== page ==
Late in 2006, President Jimmy Carter tours the U.S. promoting his provocative "Palestine: Peace Not Apartheid." Demme's camera follows Carter from city to city, home to Plains (population 635), visiting a Habitat for Humanity site in New Orleans, and talking on radio and TV with Teri Gross, Charlie Rose, Diane Rehm, Jay Leno, Larry King, Wolf Blitzer, Tavis Smiley, and Al Jazeera and Israeli pundits, discussing Palestine's plight and the policies of Israel. Critics speak as well. Between events, Carter talks about Camp David, recent travels, being married, speaking Spanish, and wisdom he learned from Rachel Clark, his nanny. A montage of speeches, awards, and travels ends the film. Written by
Demme Catches Carter in a Crossfire and Exposes a Man of Strength
Depending on your political proclivities, those expecting a full-blown biopic of the 39th President of the United States will be either severely disappointed that it focuses primarily on his 2006/7 book signing tour, or exhilarated that it is not a two-hour Biography Channel special of his life's highlights. Filmmaker Jonathan Demme ("Silence of the Lambs", "Philadelphia") is no stranger to the demands of the documentary format, although his previous efforts have been concert films, 1984's "Stop Making Sense" with the Talking Heads and 1998's "Storefront Hitchcock" with English singer Robyn Hitchcock. This time, he and cinematographer Declan Quinn followed Jimmy Carter, spry and fit for 83, on his extensive tour to promote his controversial 2006 bestseller, "Palestine: Peace Not Apartheid" about the indignities faced by Palestinians living in the Occupied West Bank and Gaza Strip. The book's deliberately provocative title was designed to spark discussion, and the thrust of the 2007 film is to show the media-intensified firestorm Carter faced as a result.
To his immense credit, Demme lets Carter speak for himself in the film and doesn't allow a narrator to provide color commentary on the former president's hectic touring schedule. What comes across is a man rightfully proud of the 1978 Camp David Accords between Israel and Egypt, and has most recently taken to heart his sense of responsibility as a private citizen and former leader to share the devastation he has seen the Palestinians experience in the occupied areas cut off from the rest of the world. It's an arc that Demme explores through an effective use of archival footage, interviews with key figures (including Carter's wife of 62 years, Rosalynn, who speaks movingly about what led Menachem Begin to sign the final treaty), and the robust, even-keeled presence Carter maintains throughout despite what seems to be a dizzying pace and the consistent critical onslaught. Much of Carter's politic demeanor can be attributed to his faith, including nightly Bible readings with Rosalynn (no matter where he is), but Demme also shows the discipline Carter employs with his handlers and in his regular regimen of swimming laps.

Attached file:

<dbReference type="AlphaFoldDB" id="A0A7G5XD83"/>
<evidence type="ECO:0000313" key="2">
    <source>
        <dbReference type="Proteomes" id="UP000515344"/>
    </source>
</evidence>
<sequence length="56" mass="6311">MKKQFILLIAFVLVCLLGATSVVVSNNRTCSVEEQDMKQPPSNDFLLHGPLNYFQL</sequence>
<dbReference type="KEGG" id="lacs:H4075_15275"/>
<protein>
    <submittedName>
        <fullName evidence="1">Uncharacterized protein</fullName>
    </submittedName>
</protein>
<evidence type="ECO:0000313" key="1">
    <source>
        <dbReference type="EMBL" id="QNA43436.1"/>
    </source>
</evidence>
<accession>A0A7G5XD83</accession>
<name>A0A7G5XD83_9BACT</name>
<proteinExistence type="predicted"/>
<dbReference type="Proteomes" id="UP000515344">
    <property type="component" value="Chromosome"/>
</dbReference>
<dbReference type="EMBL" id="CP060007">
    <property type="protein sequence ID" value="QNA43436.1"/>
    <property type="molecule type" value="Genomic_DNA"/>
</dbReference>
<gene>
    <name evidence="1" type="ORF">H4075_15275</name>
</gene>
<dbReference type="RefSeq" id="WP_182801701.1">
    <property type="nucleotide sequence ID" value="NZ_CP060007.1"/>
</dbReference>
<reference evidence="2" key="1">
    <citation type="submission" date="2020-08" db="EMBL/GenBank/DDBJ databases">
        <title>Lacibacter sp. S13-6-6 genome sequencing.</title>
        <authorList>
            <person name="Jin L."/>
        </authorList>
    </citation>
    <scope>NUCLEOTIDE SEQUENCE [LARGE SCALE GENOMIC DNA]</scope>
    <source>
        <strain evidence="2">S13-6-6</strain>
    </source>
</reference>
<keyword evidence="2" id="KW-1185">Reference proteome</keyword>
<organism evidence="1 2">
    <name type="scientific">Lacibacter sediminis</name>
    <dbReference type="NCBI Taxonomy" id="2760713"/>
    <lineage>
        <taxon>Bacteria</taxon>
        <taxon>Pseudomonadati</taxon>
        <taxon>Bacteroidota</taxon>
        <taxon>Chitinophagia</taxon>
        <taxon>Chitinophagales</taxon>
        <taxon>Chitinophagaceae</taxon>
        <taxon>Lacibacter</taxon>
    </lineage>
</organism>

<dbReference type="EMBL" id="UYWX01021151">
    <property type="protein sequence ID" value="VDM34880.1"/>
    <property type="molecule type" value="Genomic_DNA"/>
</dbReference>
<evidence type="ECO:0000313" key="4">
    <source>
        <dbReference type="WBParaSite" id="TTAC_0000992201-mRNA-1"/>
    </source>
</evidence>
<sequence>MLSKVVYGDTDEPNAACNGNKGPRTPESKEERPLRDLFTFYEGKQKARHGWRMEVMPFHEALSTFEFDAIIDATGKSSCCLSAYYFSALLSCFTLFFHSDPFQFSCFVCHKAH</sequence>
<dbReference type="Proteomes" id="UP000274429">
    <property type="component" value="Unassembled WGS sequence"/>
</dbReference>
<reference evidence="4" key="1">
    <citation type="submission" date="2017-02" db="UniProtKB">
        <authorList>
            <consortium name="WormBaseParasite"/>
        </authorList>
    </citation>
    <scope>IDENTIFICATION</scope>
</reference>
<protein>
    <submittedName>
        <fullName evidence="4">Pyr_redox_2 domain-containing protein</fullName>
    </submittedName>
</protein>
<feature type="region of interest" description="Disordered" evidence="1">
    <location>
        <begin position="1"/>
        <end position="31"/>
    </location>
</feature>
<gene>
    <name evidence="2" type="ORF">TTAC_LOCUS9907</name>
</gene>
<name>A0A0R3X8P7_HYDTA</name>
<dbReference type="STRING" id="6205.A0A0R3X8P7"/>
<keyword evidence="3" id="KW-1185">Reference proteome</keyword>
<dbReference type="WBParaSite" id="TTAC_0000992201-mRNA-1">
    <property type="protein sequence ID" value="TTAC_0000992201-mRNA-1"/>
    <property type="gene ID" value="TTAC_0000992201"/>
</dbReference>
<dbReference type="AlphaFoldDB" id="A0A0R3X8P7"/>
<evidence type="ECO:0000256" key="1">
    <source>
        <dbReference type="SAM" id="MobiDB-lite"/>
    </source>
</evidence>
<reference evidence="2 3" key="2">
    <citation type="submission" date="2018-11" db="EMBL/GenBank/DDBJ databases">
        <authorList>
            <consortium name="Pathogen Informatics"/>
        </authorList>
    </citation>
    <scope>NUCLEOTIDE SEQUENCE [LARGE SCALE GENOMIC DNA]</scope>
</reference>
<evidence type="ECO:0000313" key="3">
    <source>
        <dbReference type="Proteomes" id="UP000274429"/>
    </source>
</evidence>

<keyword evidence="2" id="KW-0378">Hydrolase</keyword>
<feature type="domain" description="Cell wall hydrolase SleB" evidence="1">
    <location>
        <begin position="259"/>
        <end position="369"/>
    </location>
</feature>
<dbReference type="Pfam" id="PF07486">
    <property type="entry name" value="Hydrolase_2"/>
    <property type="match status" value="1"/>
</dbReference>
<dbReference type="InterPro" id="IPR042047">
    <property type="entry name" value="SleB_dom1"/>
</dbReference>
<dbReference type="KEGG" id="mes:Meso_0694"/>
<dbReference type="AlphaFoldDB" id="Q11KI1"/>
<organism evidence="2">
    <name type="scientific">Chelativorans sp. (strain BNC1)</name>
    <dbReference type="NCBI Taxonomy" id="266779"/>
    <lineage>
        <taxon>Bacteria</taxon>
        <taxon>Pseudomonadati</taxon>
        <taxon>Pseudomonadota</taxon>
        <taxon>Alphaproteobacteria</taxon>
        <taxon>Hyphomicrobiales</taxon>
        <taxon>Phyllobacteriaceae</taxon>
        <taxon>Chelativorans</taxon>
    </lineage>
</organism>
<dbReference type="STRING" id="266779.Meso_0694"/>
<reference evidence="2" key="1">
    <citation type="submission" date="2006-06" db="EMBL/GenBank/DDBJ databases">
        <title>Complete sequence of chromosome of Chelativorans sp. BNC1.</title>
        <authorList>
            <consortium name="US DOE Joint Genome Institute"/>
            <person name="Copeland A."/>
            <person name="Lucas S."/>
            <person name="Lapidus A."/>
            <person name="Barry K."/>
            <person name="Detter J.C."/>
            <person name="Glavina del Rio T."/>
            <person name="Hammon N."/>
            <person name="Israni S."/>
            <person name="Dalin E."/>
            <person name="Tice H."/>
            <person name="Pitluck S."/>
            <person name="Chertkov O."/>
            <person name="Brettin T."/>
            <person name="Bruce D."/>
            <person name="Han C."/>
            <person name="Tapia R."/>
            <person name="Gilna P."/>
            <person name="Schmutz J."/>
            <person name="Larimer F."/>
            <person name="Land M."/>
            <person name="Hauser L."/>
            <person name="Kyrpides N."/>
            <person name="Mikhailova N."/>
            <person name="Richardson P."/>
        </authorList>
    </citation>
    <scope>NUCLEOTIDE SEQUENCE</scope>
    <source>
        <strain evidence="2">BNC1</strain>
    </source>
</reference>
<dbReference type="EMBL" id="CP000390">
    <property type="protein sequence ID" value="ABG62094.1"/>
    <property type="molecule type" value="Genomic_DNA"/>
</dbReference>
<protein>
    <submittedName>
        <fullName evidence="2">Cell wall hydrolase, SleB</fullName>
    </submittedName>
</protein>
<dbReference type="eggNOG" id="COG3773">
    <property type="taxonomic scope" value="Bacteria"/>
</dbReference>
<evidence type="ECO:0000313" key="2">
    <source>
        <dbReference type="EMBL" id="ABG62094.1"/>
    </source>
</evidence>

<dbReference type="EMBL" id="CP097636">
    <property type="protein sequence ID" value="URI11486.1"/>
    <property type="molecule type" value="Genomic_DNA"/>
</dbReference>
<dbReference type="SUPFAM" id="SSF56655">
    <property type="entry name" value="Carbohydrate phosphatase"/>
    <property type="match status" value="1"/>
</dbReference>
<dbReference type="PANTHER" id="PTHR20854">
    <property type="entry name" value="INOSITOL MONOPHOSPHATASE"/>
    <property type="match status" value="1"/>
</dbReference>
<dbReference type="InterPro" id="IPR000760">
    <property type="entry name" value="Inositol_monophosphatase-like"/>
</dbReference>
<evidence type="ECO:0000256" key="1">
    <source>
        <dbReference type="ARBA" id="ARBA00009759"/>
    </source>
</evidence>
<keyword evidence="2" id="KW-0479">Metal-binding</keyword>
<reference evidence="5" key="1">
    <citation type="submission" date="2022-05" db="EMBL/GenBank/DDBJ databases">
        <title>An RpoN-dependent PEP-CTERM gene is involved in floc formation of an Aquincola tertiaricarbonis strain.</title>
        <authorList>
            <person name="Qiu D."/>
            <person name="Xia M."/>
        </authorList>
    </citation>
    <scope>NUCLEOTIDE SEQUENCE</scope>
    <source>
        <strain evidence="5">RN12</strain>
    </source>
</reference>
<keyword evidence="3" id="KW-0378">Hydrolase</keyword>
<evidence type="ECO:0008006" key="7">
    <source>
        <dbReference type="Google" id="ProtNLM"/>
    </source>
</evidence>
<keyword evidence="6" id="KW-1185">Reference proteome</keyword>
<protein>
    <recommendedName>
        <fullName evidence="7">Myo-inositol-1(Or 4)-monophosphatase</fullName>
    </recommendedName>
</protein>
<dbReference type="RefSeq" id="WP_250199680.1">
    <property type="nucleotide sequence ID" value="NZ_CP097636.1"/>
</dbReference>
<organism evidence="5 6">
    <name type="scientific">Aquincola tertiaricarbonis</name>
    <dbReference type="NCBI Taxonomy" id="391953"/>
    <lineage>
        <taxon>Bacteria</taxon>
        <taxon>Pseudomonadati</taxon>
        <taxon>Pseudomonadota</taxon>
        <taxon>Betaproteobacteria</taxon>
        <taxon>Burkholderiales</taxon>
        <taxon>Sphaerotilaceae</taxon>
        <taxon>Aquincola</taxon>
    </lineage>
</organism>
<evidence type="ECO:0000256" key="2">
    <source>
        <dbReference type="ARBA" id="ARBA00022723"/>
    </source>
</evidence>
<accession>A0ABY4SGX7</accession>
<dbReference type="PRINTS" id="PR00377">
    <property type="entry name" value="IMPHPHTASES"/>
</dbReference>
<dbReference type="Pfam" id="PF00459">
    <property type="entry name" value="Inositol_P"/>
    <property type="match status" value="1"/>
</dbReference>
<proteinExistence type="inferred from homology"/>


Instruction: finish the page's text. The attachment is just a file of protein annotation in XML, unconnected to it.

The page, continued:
It's definitely a favorable impression of the former president, which is unlikely to sit well with detractors who view him as a treasonous rabble-rouser, but the effect is understandable given that some of Carter's more vocal opponents refused to be filmed, including Dr. Kenneth Stein, who resigned as a Carter Center fellow (of whom Carter dismissed as an absentee member), and a roomful of protesting rabbi elders in Phoenix. Fortunately, renowned Harvard professor and attorney Alan Dershowitz is included as one of the most vocal opponents of Carter's book. His fair-minded comments provide a critical counterbalance to the positive image of Carter, and interestingly, it is never really explained why Carter would not face Dershowitz in a public debate at Brandeis University, who initially turned down Carter's proposal to lecture for free. Intriguingly, Demme takes a behind-the-scenes approach to the various media interviews, whether it's Terry Gross, Charlie Rose, Wolf Blitzer, or Tavis Smiley. In turn, Carter expertly modulates his points to fit the format, including an amusingly deadpan confession to Jay Leno on who really wears the pants in the Carter marriage.
Demme also incorporates the other key priorities in Carter's life to provide more dimension to the portrait - his dedicated work on Habitat for Humanity and as caretaker of the land his family has owned for nearly two centuries around Plains. The parts of the film that drag unnecessarily are more logistical in nature traveling repeatedly with his kowtowing Simon & Schuster publicist and preparing the customers for the book signings. At 125 minutes, the film runs a mite long and could have benefited from another editing session. Extras are plentiful on the 2008 DVD starting with over thirty minutes of additional scenes and a half-hour featurette on the making of the soundtrack. Neither feels essential though an extended sequence showing a signing at Costco brought out a perturbed woman who tersely told Carter he should be tried for treason. Demme and producer Neda Armian also contribute a very thoughtful commentary track. Trailers for ten other Sony Classics films on DVD complete the extras.
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